fb-pixel Skip to main content

Sign up for Court Sense, our Celtics-centric NBA newsletter

The flurries were relentless, created by ball movement and unselfishness, and such offensive beauty is becoming commonplace for the Celtics, even against the league’s top defenses.

In a showdown the Celtics privately were viewing as a litmus test for their progress, the Indiana Pacers and their stellar road record proved no match on Wednesday night at TD Garden.

Behind a series of offensive runs and timely 3-point shooting, the Celtics destroyed the Pacers’ second-ranked defense, turning the fourth quarter into a scrimmage by running away for a 135-108 win.


Seven Celtics scored in double figures, including 22 points each from Marcus Morris and the rejuvenated Jaylen Brown. What’s more, the Celtics, who collected 32 assists, finished with at least 30 for the fifth consecutive time, a testament to their suddenly clicking offense.

The Celtics are 15-5 since coach Brad Stevens instituted lineup changes on Nov. 26 against New Orleans, and 7-2 since their players-only meeting after a disheartening loss to Milwaukee. Spirits have been lifted in the locker room as the team is beginning to see its hard work lead to positive results.

“It’s not too often that we’re going to put up 135 points, but I feel consistently over the last few games we’ve done a great job of just making shots,” guard Kyrie Irving said. “But they’ve been great ones. They haven’t been good ones. Some of them have been great. As you see, we’ve been on some runs where we score 9 points in almost 33 seconds. You have that type offense and it’s pretty hard to stop.”

Also, Stevens was able to limit the minutes of Irving and Al Horford heading into Thursday night’s game in Miami. The night couldn’t have gone better for the Celtics, who improved to 5-3 against the top four teams in the Eastern Conference.


The Pacers, who played Tuesday in Cleveland, looked a step slow all evening, and coach Nate McMillan decided to rest All-Star Victor Oladipo for the entire fourth quarter after a lethargic 17-point effort. Indiana has been one of the league’s more impressive teams despite drawing little attention, and the Celtics viewed this game as an important marker for their growth.

“I didn’t think they had their best night,” Stevens said of the Pacers. “They make a couple of more free throws in the first half and maybe a different ballgame heading into the second [half]. But we feel pretty good about it and move on.”

In the second and third quarters, the Celtics scored a stunning 76 points on 27-for-40 shooting (67.5 percent), including 9 for 13 from the 3-point line. They buried the Pacers with another stirring run after Indiana drew to within 79-67 with 5:31 left in the third. Boston responded with a 26-14 run to end the quarter, turning the fourth into garbage time.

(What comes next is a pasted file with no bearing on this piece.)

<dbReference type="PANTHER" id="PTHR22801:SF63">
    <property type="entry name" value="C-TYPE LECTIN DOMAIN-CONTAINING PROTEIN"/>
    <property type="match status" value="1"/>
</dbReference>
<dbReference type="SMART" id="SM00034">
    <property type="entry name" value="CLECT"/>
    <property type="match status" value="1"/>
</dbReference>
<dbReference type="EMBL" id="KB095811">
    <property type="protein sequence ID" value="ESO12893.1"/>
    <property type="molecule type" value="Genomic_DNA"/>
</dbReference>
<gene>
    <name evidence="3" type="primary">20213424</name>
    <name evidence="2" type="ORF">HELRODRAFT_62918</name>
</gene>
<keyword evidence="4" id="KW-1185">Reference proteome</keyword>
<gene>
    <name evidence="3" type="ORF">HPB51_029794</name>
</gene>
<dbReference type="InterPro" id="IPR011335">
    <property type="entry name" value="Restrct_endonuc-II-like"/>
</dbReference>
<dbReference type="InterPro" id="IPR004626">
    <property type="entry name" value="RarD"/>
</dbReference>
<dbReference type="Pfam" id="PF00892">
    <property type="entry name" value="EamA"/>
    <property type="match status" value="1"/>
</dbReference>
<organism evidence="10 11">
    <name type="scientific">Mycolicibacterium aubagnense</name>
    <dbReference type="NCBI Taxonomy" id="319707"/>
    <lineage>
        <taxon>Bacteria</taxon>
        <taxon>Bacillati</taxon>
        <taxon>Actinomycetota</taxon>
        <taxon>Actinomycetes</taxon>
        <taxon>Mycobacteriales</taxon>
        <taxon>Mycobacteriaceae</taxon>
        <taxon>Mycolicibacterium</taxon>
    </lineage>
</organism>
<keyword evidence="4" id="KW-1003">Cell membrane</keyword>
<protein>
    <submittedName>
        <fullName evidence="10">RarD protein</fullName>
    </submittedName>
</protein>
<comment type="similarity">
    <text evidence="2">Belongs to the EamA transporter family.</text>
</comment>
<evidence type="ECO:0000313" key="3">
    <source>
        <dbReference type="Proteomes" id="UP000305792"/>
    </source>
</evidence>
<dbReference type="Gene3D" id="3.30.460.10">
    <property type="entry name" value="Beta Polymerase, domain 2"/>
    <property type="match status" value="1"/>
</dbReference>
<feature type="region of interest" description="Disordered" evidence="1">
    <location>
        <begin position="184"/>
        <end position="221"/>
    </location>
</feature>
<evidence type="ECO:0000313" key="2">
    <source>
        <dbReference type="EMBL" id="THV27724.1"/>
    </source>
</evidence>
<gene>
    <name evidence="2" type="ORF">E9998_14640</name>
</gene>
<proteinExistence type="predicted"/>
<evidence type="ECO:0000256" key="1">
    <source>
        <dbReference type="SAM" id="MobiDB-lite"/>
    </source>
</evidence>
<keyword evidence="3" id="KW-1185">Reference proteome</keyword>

For Brown, it was another standout game. Seemingly embracing his role as instant offense off the bench, he was 7 for 12 from the field to go with seven rebounds and three assists. In his last 10 games, Brown is averaging 14.4 points on 55 percent shooting and 37.5 percent from the 3-point line.

“Just adapting, a lot of players, a lot of pieces out there,” Brown said. “Just trying to figure out who you are and where you fit. It’s going to continue to change. You’ve got to be patient, continue to work hard, and everything will fall into place.”


The Celtics separated themselves for good with an offensive barrage in the final 8:15 of the second quarter following a Tyreke Evans layup that tied the game at 35. Boston went on a 33-18 quarter-ending run, hitting four 3-pointers, including a long ball from Irving for a 68-51 lead.

Irving finished with 12 points in 23 minutes, playing just seven minutes in the second half as the Celtics led by as many as 31 points. For a team so uncertain about itself six weeks ago, the Celtics appear to have found a groove, especially on offense, and it’s centered around balance.

“When we’re making shots and we continue to make each other better and we’re making those plays we weren’t making at the beginning of the season, just trusting one another in specific positions in our offense, I feel like we’re very comfortable in what we’re running,” Irving said. “Everything we talked about at the beginning of the season, I feel like is translating now as we continue to get to know one another.

“It’s the meat of the season right now and you can tell our team is feeling really good being around each other. It’s totally different in terms of how we feel out there. When I don’t have to go out there and score 30, it’s cool for me. I probably won’t have to score 30 until we play one of the best teams in the league, or if any, until the playoffs, and I’m happy about that.”


Gary Washburn can be reached at gwashburn@globe.com.